Sophia Daskalakis, owner of The Olive Tree restaurant in Williamsport, finds that she recalls her grandmother's wisdom more often as she herself ages. As she has matured, it has become important to her to surround herself with people of good character and to avoid lazy people and liars.
"My grandmother always told me, don't do to others what you don't want done to you," Daskalakis said.
"It is not an easy task to live up to, but I try," she added.
Daskalakis explained that she hates the two big "Ls": liars and lazy people. She actively tries not to engage in either behavior, and chooses her friends carefully based on that standard.
"Lying is a sickness," Daskalakis said.
"Everyone has one big lie or secret in their life that they carry with them. But for other people, lying is how they live," she added.
This unhealthy coping mechanism of telling lies upon lies becomes a lot of work after a while.
"Eventually you forget what lies you told to cover the other lies," she said.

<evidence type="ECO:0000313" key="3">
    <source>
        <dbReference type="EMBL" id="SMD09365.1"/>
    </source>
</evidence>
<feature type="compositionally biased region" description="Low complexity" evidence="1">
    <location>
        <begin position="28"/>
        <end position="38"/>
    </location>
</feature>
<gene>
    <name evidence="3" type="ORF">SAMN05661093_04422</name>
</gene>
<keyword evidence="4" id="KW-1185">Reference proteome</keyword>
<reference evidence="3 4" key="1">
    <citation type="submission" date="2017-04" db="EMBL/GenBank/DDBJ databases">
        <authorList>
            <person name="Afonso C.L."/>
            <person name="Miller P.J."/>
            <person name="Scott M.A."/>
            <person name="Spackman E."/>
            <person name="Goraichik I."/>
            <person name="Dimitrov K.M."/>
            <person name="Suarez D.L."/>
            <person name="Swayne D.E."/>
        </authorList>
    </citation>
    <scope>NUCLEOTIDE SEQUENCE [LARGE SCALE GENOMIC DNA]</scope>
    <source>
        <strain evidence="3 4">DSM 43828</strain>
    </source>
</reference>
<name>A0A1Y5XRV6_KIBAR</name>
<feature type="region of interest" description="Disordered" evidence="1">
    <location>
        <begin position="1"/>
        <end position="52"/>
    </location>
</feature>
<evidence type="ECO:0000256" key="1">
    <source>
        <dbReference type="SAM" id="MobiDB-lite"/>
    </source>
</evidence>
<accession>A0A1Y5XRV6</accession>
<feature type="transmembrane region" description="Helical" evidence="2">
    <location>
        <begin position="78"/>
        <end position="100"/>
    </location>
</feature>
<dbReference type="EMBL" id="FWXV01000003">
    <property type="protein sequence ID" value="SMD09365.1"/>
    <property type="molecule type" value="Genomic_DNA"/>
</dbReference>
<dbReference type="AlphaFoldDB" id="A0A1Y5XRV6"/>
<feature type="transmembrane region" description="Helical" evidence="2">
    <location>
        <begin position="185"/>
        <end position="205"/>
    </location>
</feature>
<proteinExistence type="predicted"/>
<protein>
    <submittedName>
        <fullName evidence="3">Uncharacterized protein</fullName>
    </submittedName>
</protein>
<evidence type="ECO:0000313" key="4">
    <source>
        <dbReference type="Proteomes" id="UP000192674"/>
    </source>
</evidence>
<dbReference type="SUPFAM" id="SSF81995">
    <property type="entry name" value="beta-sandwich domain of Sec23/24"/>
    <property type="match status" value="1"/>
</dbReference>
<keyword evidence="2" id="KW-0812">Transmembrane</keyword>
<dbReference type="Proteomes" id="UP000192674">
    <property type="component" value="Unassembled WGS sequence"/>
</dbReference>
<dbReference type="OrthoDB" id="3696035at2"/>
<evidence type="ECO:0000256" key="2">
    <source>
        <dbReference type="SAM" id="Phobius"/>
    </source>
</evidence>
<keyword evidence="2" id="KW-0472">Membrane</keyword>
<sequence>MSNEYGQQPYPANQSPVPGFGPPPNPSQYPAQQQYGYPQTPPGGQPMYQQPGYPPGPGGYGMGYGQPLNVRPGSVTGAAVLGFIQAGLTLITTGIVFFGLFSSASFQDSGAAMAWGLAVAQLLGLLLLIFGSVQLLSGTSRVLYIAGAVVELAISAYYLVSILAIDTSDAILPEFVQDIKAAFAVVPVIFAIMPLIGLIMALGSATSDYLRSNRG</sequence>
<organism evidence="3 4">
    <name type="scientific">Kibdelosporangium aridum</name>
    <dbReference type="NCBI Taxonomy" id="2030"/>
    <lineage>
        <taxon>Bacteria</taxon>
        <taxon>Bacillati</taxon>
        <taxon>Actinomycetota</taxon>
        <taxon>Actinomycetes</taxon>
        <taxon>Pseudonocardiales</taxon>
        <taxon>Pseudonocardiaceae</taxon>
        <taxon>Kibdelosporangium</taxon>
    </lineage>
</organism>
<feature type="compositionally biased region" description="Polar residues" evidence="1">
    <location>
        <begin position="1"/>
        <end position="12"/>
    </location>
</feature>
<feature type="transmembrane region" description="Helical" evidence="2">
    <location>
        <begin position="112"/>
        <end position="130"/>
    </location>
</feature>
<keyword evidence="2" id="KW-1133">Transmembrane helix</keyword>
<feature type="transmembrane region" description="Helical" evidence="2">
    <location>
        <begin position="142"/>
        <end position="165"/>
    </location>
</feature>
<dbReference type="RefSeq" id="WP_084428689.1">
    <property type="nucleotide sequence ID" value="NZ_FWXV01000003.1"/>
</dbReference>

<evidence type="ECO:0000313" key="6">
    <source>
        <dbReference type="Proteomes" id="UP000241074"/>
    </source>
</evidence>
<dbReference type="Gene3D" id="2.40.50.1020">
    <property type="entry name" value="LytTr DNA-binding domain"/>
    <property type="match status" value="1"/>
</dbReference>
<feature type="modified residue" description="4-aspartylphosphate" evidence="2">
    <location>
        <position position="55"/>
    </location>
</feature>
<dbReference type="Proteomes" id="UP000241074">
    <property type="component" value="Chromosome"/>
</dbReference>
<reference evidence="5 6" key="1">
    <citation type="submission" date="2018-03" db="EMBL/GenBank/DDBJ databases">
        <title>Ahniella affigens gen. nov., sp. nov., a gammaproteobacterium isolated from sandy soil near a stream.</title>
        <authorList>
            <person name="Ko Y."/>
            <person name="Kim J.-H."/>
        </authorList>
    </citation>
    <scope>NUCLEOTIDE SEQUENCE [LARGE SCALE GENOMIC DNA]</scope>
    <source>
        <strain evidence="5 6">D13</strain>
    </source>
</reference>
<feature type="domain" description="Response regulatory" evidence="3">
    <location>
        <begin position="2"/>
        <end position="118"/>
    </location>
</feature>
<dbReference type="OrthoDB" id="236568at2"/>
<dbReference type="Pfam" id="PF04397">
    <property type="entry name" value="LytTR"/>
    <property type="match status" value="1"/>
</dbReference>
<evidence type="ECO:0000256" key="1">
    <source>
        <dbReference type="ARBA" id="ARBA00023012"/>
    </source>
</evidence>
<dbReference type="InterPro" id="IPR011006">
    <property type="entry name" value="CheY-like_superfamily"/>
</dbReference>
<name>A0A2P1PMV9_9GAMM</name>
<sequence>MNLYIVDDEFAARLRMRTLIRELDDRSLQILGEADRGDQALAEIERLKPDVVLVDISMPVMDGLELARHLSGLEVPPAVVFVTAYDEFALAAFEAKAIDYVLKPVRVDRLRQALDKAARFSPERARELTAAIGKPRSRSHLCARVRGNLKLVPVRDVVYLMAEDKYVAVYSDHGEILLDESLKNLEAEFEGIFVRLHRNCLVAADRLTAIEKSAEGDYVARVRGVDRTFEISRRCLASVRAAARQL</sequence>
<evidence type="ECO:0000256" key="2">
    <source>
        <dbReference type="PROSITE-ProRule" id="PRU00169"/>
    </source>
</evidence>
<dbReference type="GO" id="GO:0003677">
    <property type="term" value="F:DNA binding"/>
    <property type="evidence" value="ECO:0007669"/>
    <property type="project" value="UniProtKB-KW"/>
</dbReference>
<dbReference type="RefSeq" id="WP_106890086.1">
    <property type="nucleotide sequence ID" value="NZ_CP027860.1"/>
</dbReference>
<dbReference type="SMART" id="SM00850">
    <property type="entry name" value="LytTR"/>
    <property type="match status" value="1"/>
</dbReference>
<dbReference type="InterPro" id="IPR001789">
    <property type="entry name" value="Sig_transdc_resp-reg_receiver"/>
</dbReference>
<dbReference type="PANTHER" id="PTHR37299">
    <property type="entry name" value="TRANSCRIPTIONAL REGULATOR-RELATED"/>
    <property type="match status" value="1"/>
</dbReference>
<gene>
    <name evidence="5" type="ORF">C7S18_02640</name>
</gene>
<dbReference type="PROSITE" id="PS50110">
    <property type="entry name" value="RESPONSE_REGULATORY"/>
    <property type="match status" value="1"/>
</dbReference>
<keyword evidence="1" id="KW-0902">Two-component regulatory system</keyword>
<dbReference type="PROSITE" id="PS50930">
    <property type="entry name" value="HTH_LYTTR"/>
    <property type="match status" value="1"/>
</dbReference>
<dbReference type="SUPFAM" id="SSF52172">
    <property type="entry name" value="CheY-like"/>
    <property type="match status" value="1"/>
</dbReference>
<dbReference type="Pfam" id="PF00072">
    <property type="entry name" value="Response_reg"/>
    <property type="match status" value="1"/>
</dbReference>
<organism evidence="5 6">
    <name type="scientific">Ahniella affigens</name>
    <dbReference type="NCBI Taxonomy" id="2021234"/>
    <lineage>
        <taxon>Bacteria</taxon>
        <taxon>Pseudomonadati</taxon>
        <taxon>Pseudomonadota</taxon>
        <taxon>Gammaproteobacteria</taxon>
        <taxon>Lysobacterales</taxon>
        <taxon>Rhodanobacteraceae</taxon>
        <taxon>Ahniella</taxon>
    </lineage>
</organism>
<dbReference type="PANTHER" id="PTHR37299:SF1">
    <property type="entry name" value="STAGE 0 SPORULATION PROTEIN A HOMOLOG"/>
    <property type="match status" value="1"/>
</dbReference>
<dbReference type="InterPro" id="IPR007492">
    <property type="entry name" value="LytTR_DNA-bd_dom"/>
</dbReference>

"As I get older, it bothers me even more. You're better off just telling the truth, even if it is not what the other person wants to hear," she said.
Daskalakis also has no tolerance for lazy people.
"They're the people who complain: they don't have enough money, they can't find a partner. I tell those people, 'Once you get your own life in order and show some productivity, you begin to attract the right person,' " she said.
Daskalakis noted that there is no shame in any type of work, as long as a person is trying to live up to his or her responsibilities.
"I am friends with everyone from street sweepers to bankers. You could scrub toilets, it doesn't make you less of a classy person," she said.
"Class is not defined by the amount of cash in your pocket, it's defined by your actions and how you treat others," she added.